Apartments, Condominiums, and Reverse Mortgages
If you have been watching television at any point within the last five years, you have probably seen advertisements for reverse mortgages. If you own your apartment or condo, you might also be wondering what reverse mortgages are, and whether or not you would qualify.
What is a Reverse Mortgage?
A reverse mortgage is a home loan that allows you to cash out a portion of your home’s equity. However, instead of paying part of the loan back each month, the bank pays you out of the equity for as long as you live in your home. Another option is for you to cash out the equity in one lump sum, in which case you would not have to pay back any of the loan as long as you live in your home.
Once you move out of the home, the bank can take ownership as per the loan agreement. If you do not want the property to go to the bank, then you will have to pay back the loan to prevent that from happening.
Do Apartments and Condos Qualify for Reverse Mortgages?
Several types of properties can qualify for a reverse mortgage, depending on the type of reverse mortgage you get.
Several properties qualify under the HUD reverse mortgage program, including condominiums, apartments and townhouses in PUD Communities, and even multi-family homes. Condominiums and PUD properties must be approved by the U.S. Department of Housing and Urban Development (HUD), and multi-family homes must have four units or fewer, and one of the units must be your primary residence.
Single purpose and proprietary reverse mortgages might have different criteria, depending on the lender.
To qualify for a reverse mortgage, you must be age 62 or older and own your home free-and-clear. If you have an existing mortgage on your home, you could still qualify if the amount you owe is small enough that you could pay it off with the proceeds from the reverse mortgage.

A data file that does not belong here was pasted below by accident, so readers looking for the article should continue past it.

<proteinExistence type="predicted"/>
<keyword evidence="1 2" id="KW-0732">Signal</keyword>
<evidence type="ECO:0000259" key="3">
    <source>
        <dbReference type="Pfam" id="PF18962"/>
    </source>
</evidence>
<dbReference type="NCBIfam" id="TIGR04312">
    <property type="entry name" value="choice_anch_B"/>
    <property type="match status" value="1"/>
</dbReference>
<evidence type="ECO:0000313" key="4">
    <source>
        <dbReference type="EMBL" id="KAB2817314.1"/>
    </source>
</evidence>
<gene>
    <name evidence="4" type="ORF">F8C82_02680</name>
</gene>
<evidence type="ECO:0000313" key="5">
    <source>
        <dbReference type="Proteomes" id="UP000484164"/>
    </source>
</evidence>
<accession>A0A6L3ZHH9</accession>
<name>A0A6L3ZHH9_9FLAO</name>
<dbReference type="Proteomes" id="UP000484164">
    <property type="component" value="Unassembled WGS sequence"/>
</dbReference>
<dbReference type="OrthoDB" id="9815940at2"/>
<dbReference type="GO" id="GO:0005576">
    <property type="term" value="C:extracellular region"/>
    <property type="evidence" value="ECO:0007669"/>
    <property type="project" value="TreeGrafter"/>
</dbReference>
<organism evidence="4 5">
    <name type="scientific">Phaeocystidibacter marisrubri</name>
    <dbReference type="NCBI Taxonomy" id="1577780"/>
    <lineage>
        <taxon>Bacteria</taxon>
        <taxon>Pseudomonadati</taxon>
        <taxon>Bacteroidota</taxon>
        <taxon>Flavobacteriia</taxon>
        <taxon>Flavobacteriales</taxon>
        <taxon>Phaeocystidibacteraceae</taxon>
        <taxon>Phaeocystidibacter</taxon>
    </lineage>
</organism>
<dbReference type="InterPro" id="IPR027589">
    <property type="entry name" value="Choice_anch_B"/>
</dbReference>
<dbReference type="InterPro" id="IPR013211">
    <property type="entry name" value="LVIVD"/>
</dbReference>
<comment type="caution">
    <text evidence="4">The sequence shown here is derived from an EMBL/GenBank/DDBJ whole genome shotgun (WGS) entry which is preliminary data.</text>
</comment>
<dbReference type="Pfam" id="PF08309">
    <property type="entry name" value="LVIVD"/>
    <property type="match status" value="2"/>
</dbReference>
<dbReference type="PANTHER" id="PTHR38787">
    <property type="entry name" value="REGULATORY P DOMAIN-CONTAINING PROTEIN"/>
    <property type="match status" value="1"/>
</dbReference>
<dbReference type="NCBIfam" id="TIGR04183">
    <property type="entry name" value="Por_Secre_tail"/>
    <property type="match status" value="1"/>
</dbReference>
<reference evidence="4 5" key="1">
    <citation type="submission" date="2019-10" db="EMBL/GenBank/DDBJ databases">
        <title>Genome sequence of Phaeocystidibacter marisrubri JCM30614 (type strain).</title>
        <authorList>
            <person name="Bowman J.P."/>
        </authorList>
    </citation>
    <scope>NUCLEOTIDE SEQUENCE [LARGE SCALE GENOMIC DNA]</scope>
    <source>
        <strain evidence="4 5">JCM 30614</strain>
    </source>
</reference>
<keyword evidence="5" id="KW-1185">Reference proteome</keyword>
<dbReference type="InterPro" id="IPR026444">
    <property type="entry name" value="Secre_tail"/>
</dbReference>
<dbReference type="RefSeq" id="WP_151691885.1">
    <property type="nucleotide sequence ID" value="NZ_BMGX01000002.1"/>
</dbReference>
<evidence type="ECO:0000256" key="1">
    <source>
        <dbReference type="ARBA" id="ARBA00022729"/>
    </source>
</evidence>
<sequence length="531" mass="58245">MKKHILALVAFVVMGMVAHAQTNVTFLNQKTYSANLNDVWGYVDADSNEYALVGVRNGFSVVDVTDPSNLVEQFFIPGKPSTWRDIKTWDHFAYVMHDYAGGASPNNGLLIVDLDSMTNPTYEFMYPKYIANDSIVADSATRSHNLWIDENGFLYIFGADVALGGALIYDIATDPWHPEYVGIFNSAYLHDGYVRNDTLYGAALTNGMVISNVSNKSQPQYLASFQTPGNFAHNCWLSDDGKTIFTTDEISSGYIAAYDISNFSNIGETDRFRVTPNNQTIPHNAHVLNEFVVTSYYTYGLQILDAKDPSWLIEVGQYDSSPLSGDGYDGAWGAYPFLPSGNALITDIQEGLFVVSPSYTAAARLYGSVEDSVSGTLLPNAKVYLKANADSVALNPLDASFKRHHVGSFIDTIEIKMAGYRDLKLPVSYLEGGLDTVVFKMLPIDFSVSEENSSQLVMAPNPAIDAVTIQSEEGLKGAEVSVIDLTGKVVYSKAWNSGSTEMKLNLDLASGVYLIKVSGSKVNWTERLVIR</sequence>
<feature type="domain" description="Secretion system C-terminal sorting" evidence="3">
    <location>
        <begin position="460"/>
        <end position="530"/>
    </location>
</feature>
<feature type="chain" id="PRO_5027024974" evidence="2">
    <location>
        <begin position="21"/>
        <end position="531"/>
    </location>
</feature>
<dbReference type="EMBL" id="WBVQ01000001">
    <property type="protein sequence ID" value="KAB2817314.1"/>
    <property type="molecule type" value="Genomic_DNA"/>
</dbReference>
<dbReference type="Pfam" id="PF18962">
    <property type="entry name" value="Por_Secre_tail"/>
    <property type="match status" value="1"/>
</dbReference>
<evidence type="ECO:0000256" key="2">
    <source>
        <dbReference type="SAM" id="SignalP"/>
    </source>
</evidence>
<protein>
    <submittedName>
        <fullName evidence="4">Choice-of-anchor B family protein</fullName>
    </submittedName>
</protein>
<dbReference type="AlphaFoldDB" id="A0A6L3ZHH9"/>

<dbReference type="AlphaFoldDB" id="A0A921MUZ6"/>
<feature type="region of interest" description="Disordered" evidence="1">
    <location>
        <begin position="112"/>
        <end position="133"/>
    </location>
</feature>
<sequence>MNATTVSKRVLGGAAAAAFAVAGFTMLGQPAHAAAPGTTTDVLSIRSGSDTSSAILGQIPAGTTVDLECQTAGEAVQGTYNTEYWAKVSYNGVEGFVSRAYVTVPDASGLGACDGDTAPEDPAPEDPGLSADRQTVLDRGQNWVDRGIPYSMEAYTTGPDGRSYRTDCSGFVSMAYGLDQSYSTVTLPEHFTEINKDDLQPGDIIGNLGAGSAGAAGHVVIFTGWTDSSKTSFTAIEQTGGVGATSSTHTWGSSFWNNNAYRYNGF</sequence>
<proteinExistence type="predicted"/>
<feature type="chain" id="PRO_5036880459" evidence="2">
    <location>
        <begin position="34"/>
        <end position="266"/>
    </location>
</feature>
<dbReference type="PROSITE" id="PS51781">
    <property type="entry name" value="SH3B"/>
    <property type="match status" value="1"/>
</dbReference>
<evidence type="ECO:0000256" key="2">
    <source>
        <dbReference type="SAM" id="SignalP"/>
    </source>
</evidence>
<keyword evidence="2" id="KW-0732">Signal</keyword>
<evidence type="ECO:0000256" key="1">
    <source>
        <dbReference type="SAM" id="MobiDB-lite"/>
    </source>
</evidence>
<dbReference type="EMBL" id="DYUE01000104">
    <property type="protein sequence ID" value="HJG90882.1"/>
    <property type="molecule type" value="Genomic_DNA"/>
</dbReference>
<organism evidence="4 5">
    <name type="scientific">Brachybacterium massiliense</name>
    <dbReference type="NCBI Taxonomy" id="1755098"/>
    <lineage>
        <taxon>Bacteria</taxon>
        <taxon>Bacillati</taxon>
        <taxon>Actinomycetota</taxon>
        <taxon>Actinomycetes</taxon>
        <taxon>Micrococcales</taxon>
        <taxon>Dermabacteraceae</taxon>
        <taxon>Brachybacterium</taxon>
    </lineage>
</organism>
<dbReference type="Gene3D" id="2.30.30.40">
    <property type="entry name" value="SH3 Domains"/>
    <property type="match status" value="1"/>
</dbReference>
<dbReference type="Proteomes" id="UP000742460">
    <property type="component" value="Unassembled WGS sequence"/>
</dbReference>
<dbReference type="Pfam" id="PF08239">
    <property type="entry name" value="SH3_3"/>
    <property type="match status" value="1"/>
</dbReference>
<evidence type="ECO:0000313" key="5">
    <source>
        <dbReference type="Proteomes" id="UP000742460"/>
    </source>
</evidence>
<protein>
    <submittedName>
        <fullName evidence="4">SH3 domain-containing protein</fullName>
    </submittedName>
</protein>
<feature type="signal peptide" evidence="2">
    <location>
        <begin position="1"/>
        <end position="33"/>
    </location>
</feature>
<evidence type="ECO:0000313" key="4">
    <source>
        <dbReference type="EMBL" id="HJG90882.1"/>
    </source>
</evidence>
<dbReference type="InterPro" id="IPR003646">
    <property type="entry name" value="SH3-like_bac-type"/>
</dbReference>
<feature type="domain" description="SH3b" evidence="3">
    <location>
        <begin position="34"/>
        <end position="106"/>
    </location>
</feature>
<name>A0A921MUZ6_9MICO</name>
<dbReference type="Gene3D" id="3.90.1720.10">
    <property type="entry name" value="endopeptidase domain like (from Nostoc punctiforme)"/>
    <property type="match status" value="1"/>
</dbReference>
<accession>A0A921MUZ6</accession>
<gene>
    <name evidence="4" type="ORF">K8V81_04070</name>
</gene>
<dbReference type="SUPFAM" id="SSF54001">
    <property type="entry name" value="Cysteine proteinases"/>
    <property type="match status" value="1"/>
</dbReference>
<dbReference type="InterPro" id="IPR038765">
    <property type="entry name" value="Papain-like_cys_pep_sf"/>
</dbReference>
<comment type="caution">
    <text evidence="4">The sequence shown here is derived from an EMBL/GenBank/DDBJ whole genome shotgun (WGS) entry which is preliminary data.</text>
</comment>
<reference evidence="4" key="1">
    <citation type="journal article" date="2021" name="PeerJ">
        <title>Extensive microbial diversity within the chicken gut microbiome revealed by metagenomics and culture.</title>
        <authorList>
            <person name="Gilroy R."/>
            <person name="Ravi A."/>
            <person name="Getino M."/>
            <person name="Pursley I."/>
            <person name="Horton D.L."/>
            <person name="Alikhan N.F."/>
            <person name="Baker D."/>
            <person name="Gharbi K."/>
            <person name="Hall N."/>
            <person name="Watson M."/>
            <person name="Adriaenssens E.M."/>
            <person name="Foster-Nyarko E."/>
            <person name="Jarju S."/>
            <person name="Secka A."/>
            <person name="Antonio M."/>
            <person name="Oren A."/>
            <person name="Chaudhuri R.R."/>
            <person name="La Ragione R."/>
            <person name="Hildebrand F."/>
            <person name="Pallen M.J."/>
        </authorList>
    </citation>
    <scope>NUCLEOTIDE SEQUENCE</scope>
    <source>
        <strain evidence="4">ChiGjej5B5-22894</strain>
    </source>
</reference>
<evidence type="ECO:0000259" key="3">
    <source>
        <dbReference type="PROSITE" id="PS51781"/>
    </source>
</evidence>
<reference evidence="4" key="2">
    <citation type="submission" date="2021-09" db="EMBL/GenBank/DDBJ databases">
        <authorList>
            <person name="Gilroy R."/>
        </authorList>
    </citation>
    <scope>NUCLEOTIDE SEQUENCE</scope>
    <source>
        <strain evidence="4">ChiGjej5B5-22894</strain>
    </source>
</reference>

Once you get the mortgage, you have to stay up to date on your real estate taxes as well as any condominium fees, insurance, utilities, and any other financial obligations associated with property ownership. You will also be responsible for keeping current on all maintenance and repairs.
In addition to requiring you to live on-site and stay current on all financial and maintenance responsibilities, some reverse mortgages might also have limitations on how you use the money.
Single purpose reverse mortgages are usually designated for one specific use, such as upgrading your home to make it more accessible or paying for health care expenses. The lender designates how the loan should be used, and the borrower generally cannot use these loans for other than their designated purpose.
HUD reverse mortgages tend to be flexible, which means you, the borrower, determines how the funds will be used.
Proprietary reverse mortgages could be flexible, or could be designated for a specific use. With flexible reverse mortgages, the funds can be used for anything. If the loan is for specific use, then the limitations for the single purpose reverse mortgage apply.
Applying for a Reverse Mortgage
HUD reverse mortgages are only available through HUD/FHA approved lenders; since these loans are sponsored by HUD, you might also be required to meet with a Home Equity Conversion Mortgage counselor when you apply for the loan.
Single purpose loans are only available through state and local government agencies. Just like the HUD loans, you might also be required to have counseling when you apply for the loan.
Proprietary reverse mortgages are available through a variety of lenders, and may or may not have additional qualification requirements.
Just like a traditional loan, you will need to have your property appraised and inspected, to determine the amount of equity that you have, and to ensure that the property is structurally sound. You might also need to submit to a credit check.
The funds from the reverse mortgage can be used for a specific purpose or for a variety of purposes, depending on the lender and your reasons for taking out the loan.
The advantage to the reverse mortgage is that you don’t have a monthly payment to worry about. You also don’t have to worry about what will happen to your property after you’re gone, because it will automatically go to the bank.
If you are over age 62 and own your apartment, condo, or townhouse free and clear, you could qualify for a reverse mortgage.